Foreclosures are scary in a lot of ways. For one thing, your home could haunt you as a zombie. (Learn more in Nolo’s article Zombie Foreclosures.) Now, in addition to zombie foreclosures, there are vampire versions as well. In a vampire foreclosure, the homeowner remains in the home long after losing the home in a foreclosure sale.
While this type of vampire won’t go after you personally, it could drain the housing market of its lifeblood. Read on to learn more about vampire foreclosures and the harmful effect they could have on real estate prices.
Typically, when a homeowner goes through a foreclosure, he or she vacates the property. However, sometimes the homeowner stays put. The term “vampire foreclosure” (also called “vampire REO”) refers to the situation where the home has been foreclosed by a bank, but is still occupied by the previous owner that was foreclosed on.
The vampire problem is more prevalent than you might think. According to RealtyTrac (an online marketplace for foreclosure properties and real estate data), 47% of bank-owned homes across the U.S. still have prior owners living in the property. In certain cities, like Chicago, Houston, Los Angeles, and Miami, that figure is even higher at as much as 65%.
Certain nonjudicial foreclosure states have a high percentage of vampire foreclosure properties. One reason for this may be due to the fact that nonjudicial foreclosure states have relatively short foreclosure timelines and homeowners tend to have little time to prepare to vacate the home. (Find out more about nonjudicial foreclosures.)
For example, a lot of foreclosed homes in California, which utilizes a nonjudicial foreclosure process, remain occupied by the previous owner and fall into the category of a vampire foreclosure. (Learn more about the California foreclosure process.)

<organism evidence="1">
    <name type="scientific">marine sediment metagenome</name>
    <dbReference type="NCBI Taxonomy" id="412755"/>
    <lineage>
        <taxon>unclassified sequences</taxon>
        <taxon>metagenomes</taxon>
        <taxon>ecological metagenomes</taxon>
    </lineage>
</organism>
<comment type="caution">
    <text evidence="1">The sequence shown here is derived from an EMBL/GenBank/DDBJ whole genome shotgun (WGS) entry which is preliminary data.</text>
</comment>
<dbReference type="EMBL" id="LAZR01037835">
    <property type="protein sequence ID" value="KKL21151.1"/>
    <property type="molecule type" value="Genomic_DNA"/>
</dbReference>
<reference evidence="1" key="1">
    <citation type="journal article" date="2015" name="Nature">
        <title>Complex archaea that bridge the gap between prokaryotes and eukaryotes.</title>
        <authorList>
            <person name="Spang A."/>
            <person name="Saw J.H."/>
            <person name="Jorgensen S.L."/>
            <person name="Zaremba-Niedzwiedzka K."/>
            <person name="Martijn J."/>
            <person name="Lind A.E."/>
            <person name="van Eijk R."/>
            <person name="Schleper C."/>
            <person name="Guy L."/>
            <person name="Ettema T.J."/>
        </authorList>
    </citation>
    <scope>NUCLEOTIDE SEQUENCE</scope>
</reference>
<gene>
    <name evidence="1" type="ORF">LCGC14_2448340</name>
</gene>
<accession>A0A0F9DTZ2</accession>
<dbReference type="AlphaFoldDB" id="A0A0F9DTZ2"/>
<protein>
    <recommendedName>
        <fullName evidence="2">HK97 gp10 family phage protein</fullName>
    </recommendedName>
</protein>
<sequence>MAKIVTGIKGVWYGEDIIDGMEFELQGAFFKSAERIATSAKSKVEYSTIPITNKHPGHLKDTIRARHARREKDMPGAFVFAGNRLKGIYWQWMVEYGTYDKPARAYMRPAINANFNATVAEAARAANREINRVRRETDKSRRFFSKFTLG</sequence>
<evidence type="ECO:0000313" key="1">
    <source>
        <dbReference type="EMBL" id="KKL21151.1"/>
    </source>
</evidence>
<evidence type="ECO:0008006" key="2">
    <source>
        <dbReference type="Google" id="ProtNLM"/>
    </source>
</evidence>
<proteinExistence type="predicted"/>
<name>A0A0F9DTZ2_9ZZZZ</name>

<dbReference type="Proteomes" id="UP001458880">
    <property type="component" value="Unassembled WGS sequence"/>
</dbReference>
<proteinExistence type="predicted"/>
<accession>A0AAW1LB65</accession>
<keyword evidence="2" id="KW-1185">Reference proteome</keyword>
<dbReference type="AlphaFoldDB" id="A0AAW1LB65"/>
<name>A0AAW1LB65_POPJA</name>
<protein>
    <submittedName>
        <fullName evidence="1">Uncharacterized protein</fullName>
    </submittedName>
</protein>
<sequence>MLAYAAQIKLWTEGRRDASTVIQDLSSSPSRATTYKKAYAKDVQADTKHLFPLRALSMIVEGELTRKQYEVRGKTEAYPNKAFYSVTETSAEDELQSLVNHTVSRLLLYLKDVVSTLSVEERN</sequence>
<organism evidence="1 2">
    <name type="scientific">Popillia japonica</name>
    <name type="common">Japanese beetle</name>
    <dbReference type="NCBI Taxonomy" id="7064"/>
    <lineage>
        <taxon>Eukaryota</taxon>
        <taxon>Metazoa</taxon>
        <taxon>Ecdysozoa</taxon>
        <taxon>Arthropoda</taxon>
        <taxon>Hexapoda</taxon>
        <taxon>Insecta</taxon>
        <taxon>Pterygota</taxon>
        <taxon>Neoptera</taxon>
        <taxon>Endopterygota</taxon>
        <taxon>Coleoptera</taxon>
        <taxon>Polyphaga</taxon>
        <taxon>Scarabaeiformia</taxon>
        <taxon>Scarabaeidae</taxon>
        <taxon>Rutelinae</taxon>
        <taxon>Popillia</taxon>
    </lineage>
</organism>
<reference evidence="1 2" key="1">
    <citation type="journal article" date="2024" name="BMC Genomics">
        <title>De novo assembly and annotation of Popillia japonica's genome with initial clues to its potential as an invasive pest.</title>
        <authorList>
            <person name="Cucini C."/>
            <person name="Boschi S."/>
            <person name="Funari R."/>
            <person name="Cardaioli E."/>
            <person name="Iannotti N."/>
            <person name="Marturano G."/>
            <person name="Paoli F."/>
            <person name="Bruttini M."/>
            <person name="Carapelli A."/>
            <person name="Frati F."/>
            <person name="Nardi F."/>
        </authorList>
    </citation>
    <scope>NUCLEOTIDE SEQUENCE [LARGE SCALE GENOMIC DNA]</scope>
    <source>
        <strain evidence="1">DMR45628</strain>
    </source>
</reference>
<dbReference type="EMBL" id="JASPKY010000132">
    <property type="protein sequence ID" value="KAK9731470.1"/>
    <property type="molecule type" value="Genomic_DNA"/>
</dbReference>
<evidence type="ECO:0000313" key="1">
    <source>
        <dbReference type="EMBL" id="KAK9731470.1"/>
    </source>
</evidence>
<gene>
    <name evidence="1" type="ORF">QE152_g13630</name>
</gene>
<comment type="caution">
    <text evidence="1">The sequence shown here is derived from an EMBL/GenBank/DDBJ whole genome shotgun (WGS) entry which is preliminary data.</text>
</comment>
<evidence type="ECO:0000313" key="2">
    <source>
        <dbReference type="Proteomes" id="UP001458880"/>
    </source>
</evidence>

Many vampire foreclosure properties are also located in Florida, even though that is a judicial foreclosure state with a long foreclosure timeline. (Learn more in Nolo’s article States With Long Foreclosure Timelines.) The high number of vampire properties is partly due to the sheer number of foreclosures in the state. Banks can sometimes lose track of which foreclosed properties still have occupants and do not keep up with evictions. (To learn more about foreclosures in Florida, visit our Florida Foreclosure Law Center.)
(If you want to learn more about how many foreclosures and REOs are in your area, and how many might be vampires, you can go to RealtyTrac’s website at www.realtytrac.com to check the concentration of foreclosures by Zip code.)
A foreclosed home that still has occupants living inside can’t be listed for sale. As a result, multitudes of foreclosed homes that should be on the market are not. The short-term impact of this is that housing prices are artificially inflated due to a scarcity of homes for sale, which in turn boosts the overall housing recovery. But these vampire properties lurk as a shadow inventory that will eventually hit the market.
Once that happens (probably when home prices rise even higher thus finally motivating banks to remove the occupants and sell the homes), that will very likely slow the pace of the housing recovery. Home prices will likely drop due to the influx of available homes for sale, especially in markets that have a high concentration of vampire foreclosure properties.
Vampire foreclosures can be difficult to spot in your neighborhood since the people living in the homes tend to maintain the property and keep the utilities turned on. In some ways, this is a good thing. Zombie foreclosures, on the other hand, often mean properties are susceptible to vandals and drag down surrounding property values.
A zombie foreclosure is where the homeowner moves out after foreclosure has been started, but for some reason the foreclosure is never completed. These properties often fall into disrepair with no one to perform regular maintenance and upkeep. In addition, the homeowner who abandoned the property may not even be aware that he or she is still responsible for property taxes, maintenance, HOA dues, and any other home-related expenses, which leaves him or her in an even tougher financial situation than before.
Once lenders finally complete these lingering zombie foreclosures, those properties will also most likely end up on the market for sale along with vampire foreclosure properties.
In terms of numbers, there are around 250,000 vampire properties nationwide and 150,000 zombie properties. That means there are around 400,000 homes (or around 10% of the current volume of home sales) lying in wait to hit the market. Since the main reason that home prices have appreciated recently is the scarcity of homes for sale, when banks open up the pipeline and begin selling the shadow inventory, the housing recovery could stall or falter.
When this will happen and just how detrimental vampire and zombie foreclosures will be on the recovery of the housing sector is yet to be seen.